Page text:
The holiday cyber-attack against Target may have been a nightmare for the retailer, but it was a dream come true for insurance industry professionals. After pitching the value of cyber liability insurance for years, businesses large and small began to heed the call of carriers and producers to get covered.
The high-profile hack was, according to Randy Maniloff of industry law firm White & Williams, “the equivalent of 10 free Super Bowl ads” for insurers and agents.
And now businesses across all industry sectors are starting to scoop up cyber liability insurance. A benchmarking report from Marsh Global Analytics revealed the number of cyber liability clients increased across all sectors by an average 21% last year.
“All industries are growth markets now,” said Michael Palotay, vice president of NAS Insurance in Encino, Calif. “We have gone from something like 20% of insureds buying cyber a couple of years ago to closer to 40% today—and these are insureds with an obvious exposure. We’re still early on in a very young marketplace.”
Yet in the widespread growth, a few industries are leading the pack in terms of purchasing patterns. According to the Marsh report, these six industries showed the most growth last year and will continue to flourish in 2014.
The numbers give a clear directive to independent agents and brokers looking to grow their cyber business: identify new or existing clients in these six sectors and start pitching.
Despite the high increase in product uptake, however, there is some volatility in the market agents should be aware of. The retail industry, for example, faces declining limits in the post-Target breach market.
According to industry reports, carriers are scaling back their cyber risk capacity from an average $300 million before the breach to about $200 million to $250 million currently--a roughly $100 million decrease in less than months.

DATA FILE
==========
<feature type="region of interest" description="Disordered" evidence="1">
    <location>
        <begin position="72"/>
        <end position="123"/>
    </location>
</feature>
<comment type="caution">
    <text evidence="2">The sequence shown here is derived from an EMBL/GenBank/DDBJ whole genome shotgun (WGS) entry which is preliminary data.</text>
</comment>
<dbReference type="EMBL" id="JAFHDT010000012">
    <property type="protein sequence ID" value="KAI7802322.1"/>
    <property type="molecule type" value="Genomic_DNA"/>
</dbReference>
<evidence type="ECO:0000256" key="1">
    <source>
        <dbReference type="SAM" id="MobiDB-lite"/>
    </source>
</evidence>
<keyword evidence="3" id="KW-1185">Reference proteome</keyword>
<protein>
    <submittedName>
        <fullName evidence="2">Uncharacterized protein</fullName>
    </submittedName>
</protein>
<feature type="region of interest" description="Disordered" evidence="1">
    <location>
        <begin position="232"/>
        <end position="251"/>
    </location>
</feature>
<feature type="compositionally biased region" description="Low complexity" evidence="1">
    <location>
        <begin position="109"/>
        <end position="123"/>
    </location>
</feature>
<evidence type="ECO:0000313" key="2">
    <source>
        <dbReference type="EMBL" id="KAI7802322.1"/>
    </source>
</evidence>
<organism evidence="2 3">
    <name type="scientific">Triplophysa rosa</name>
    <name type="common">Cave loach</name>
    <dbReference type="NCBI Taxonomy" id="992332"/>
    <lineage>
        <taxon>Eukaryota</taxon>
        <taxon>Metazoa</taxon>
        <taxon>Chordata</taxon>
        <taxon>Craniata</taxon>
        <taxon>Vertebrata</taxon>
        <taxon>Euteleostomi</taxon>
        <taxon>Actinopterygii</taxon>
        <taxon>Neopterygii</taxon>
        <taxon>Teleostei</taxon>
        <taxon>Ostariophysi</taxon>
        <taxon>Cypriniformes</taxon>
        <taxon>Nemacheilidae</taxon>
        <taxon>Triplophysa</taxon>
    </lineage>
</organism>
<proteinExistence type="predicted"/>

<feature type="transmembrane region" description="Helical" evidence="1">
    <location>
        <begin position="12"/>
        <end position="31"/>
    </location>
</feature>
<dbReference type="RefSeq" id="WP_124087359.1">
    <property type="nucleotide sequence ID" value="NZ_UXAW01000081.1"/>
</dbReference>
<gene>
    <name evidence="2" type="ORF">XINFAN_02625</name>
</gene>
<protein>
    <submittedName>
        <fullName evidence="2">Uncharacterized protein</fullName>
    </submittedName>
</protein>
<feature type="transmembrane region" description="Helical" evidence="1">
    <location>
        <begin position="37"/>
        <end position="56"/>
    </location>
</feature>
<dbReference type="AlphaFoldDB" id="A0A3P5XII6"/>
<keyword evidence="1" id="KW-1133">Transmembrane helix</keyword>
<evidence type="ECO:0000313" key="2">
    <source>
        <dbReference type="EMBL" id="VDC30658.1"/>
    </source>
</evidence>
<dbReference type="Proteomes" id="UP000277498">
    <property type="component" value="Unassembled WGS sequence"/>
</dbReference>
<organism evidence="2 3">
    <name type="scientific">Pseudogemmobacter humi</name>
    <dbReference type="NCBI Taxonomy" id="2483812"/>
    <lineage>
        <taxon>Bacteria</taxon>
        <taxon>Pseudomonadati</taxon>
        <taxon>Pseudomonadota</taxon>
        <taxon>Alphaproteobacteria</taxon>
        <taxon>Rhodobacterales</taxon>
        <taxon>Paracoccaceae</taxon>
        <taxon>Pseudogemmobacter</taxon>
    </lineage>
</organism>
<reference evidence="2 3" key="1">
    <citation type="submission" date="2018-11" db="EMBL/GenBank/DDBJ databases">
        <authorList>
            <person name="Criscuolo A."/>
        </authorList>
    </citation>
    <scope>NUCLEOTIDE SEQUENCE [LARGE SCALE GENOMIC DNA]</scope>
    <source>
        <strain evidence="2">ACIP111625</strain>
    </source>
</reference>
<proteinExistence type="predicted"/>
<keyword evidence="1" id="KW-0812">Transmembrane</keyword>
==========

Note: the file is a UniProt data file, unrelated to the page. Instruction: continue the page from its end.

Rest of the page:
Palotay said the industry response was to be expected.
“People have less appetite for retailers in general. We’re trying to reduce our exposure across the board to retailers,” he noted. “We’re increasing our rates and we’re managing our limits.”
At the same time, increased regulation signals full steam ahead in the technology service provider industry. Greater contractual requirements as well as self-actualization has led to record highs for New York-based brokerage Cyber Data-Risk Partners.
“While I have a broad and very diverse range of clients, as of late I am getting many more inquiries from technology service providers, especially those in healthcare,” observed brokerage owner Christine Marciano. “Some are being required by contract to purchase the insurance for contractual indemnification and others realize that they need insurance coverage in place to protect themselves when the inevitable occurs."
Palotay says the industry is still young. With less than 50% market penetration, there is still a long way to go. Eventually, however, the cyber insurance market will begin to harden and products will be easier to navigate for clients in all business sectors.
“Once the flood of new buyers slows down, I think there will be some rate pressure as various markets start to compete to grow their share,” he said. “I also think the product will come a long way in the next five years—the market will figure out what resonates most with buyers and coverages will start to get a little more uniform.”